Hi I’m very confused why the ANZ bank has listed on my file for my credit card (the worst payment history) when I pay hundreds even thousands over my minimum payment amount due this is very disappointing to me

    • Avatarfinder Customer Care
      JoshuaNovember 26, 2018Staff

      Hi David,

      Thanks for getting in touch with finder. I hope all is well with you. :)

      I’m sorry to hear about your situation. It would be a good idea to directly get in touch with ANZ bank and see if this is an error on their part. Another thing you can do is get in touch with credit reporting bureaus to know how to further correct their error.

      You may also want to read our guide, “What to do about a mistake on your credit file.”

      I hope this helps. Should you have further questions, please don’t hesitate to reach us out again.

      Have a wonderful day!

      Cheers,
      Joshua

  2. Default Gravatar
    RoyAugust 16, 2018

    Can I remove old credit enquiries?

    • Default Gravatar
      JoelAugust 16, 2018

      Hi Roy,

      Thanks for leaving a question on finder.

      You can’t remove a legitimate inquiry from your credit report. The only inquires that can be removed from your credit report are those that are incorrect or erroneous, like if a lender made a hard pull on your credit without proper authorization from you. In these cases, you can submit a request to have the inaccurate details removed from your report.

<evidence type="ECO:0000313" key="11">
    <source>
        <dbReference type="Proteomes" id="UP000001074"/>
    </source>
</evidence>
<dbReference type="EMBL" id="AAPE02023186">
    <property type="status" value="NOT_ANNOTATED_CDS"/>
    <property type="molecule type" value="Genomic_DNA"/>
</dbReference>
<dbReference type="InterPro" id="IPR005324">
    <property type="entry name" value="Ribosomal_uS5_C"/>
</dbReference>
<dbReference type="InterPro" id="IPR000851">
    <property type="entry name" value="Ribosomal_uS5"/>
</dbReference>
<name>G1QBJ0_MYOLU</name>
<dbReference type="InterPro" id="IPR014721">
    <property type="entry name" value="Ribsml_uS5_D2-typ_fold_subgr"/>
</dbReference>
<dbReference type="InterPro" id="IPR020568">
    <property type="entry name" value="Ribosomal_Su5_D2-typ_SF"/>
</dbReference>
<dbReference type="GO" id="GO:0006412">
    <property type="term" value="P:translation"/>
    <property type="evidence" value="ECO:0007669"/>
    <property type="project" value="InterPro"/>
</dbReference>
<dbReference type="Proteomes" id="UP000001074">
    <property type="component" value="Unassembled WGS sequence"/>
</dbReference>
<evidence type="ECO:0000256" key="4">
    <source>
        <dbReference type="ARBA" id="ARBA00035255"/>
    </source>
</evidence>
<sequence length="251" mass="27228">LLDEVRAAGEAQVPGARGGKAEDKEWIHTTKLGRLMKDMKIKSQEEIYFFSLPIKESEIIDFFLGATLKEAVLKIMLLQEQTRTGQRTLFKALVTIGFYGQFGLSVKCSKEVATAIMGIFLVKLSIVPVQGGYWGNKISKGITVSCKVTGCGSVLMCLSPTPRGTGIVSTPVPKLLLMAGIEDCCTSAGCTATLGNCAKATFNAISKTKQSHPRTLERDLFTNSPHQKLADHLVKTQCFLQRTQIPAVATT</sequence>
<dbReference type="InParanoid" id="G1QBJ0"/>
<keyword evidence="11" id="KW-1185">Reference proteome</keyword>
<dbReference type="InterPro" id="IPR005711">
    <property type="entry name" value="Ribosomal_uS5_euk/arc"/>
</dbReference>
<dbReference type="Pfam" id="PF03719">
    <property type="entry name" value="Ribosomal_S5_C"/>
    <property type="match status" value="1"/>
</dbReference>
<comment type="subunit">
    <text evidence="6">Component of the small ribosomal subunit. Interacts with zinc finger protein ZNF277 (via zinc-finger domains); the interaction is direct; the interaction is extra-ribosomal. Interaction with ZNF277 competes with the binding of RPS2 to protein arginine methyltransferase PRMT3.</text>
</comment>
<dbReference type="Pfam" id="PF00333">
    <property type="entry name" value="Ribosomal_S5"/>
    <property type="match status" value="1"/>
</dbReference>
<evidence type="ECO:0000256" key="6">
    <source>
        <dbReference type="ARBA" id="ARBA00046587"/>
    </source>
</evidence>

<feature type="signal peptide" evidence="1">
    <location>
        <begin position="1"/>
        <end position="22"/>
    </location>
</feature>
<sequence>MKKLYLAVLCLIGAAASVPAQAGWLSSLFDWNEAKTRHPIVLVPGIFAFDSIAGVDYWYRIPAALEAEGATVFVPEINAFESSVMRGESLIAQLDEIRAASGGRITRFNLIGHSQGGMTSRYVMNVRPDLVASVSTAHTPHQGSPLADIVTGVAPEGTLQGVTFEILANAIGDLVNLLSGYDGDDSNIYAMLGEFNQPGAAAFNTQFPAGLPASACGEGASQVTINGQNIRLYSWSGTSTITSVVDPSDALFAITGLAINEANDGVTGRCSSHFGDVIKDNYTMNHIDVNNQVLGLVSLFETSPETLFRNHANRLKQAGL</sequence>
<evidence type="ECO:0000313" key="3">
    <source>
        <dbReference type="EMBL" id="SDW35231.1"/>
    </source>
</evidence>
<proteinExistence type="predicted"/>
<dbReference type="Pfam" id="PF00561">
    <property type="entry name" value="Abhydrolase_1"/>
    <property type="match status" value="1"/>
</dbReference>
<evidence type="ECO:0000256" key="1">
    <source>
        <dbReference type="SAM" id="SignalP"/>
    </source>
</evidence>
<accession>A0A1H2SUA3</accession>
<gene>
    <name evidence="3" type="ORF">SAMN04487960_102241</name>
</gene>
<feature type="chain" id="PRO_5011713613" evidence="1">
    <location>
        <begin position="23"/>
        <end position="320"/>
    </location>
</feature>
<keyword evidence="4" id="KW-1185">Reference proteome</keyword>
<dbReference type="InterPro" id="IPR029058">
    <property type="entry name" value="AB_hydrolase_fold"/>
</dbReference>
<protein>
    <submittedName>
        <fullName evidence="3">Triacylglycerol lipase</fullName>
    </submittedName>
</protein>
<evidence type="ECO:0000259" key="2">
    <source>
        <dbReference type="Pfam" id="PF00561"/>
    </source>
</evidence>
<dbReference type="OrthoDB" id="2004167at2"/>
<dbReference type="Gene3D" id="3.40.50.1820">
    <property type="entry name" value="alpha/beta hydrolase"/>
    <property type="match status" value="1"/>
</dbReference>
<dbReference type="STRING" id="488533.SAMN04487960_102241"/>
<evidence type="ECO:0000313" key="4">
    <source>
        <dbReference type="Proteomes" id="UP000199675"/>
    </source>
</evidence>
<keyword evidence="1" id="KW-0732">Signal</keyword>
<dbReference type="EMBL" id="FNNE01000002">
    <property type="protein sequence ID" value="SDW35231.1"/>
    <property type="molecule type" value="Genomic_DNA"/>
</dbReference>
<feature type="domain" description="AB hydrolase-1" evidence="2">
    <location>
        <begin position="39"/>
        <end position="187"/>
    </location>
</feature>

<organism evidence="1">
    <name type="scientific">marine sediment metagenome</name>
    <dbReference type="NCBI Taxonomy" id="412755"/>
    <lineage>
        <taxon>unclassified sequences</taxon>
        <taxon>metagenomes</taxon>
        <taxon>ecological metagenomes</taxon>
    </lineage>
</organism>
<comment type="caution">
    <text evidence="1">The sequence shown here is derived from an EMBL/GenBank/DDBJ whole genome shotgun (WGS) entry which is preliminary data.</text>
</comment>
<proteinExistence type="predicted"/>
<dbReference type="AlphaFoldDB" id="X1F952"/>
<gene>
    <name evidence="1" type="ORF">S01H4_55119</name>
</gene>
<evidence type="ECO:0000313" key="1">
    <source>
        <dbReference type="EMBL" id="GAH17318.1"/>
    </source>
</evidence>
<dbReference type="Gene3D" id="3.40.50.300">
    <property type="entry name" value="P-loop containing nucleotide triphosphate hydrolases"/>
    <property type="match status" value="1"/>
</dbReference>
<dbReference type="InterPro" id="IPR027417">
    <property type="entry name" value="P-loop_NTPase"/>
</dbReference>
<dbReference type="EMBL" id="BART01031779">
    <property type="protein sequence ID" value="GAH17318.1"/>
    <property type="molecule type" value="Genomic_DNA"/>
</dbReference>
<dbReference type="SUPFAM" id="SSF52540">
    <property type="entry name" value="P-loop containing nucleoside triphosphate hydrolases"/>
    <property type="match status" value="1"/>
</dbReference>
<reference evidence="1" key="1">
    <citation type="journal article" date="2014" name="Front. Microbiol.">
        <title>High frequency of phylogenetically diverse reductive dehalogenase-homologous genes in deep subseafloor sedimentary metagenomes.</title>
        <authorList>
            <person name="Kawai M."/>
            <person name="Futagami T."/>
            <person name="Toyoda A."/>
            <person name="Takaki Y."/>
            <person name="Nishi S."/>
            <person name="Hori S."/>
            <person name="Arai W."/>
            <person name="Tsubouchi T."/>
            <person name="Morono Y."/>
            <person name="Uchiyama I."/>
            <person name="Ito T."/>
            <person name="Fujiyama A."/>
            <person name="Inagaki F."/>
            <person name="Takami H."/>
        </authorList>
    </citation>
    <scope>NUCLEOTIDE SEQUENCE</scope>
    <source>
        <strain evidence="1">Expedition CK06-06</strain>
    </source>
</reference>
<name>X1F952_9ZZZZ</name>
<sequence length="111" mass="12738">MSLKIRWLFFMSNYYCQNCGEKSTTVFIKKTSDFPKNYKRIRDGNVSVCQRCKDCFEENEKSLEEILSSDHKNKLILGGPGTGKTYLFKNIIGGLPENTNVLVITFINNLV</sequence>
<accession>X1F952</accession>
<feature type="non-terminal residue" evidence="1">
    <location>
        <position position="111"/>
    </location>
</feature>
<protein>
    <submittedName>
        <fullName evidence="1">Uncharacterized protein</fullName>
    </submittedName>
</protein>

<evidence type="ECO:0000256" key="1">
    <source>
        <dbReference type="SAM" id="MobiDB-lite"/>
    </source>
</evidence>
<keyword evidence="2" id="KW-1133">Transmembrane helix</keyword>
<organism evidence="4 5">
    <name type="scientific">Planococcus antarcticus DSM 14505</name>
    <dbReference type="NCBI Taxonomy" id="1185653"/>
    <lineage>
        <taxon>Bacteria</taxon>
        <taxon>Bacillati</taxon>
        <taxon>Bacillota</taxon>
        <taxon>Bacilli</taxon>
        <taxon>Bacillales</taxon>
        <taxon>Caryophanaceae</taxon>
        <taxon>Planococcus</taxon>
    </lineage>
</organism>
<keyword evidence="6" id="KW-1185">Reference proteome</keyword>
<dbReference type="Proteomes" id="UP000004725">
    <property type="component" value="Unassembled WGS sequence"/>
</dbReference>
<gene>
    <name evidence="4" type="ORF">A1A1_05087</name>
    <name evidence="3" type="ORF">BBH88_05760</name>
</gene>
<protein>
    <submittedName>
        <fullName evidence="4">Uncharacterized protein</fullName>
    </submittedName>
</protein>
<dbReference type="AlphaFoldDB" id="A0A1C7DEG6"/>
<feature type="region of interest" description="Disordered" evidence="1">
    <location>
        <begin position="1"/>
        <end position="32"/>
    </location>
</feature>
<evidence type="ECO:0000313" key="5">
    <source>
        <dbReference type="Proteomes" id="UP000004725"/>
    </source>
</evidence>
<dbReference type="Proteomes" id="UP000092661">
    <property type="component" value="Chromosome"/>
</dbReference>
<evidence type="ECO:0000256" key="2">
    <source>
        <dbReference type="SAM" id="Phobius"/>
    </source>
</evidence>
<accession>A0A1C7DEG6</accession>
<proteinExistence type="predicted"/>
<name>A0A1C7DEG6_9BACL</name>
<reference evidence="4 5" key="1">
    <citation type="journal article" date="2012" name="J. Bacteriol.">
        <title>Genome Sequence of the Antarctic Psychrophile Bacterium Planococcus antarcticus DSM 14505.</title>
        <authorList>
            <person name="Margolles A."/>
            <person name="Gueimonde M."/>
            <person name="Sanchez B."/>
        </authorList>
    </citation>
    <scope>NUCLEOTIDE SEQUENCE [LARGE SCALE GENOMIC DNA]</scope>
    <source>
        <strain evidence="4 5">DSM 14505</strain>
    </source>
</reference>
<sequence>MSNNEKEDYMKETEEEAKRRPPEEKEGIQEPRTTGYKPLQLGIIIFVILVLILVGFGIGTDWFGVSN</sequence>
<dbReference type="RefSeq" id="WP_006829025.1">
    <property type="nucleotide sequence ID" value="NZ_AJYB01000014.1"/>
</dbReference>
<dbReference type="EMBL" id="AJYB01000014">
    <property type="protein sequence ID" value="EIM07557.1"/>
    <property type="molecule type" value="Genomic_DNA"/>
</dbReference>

For a legit credit inquiry, you’ll simply have to wait two years to have a hard inquiry taken off your credit report — though it’ll only impact your credit score a year at most. On the other hand, a soft pull on your credit can only be seen by you and has no affect on your credit score.

      Cheers,
      Joel

  3. Default Gravatar
    duncanJune 28, 2018

    How does closing a credit card possibly negatively affect my credit score?

    • Avatarfinder Customer Care
      JeniJune 28, 2018Staff

      Hi Duncan,

      Thank you for getting in touch with finder.

      Some people cut up their credit cards thinking it will improve their credit score. But that’s not always the case, although there can be other benefits for your personal finances. Having five credit cards, for example, makes no difference to your credit score, providing you’re making all your payments on time. Closing one, providing there’s no outstanding debt, usually won’t harm your score.

      Closing an account could impact your credit score because you’re losing the credit limit attached to that account. If you have balances on other accounts, the closing of an account could increase your credit utilization ratio because it will cause you to have less available credit overall.

      Closing a credit card account you’ve had for a long time can also impact your credit score because you will lose the associated history with the card. The length of your credit history makes up 5 percent to 7 percent of your Equifax credit score.

      I hope this helps.

      Please feel free to reach out to us if you have any other enquiries.

      Thank you and have a wonderful day!

      Cheers,
      Jeni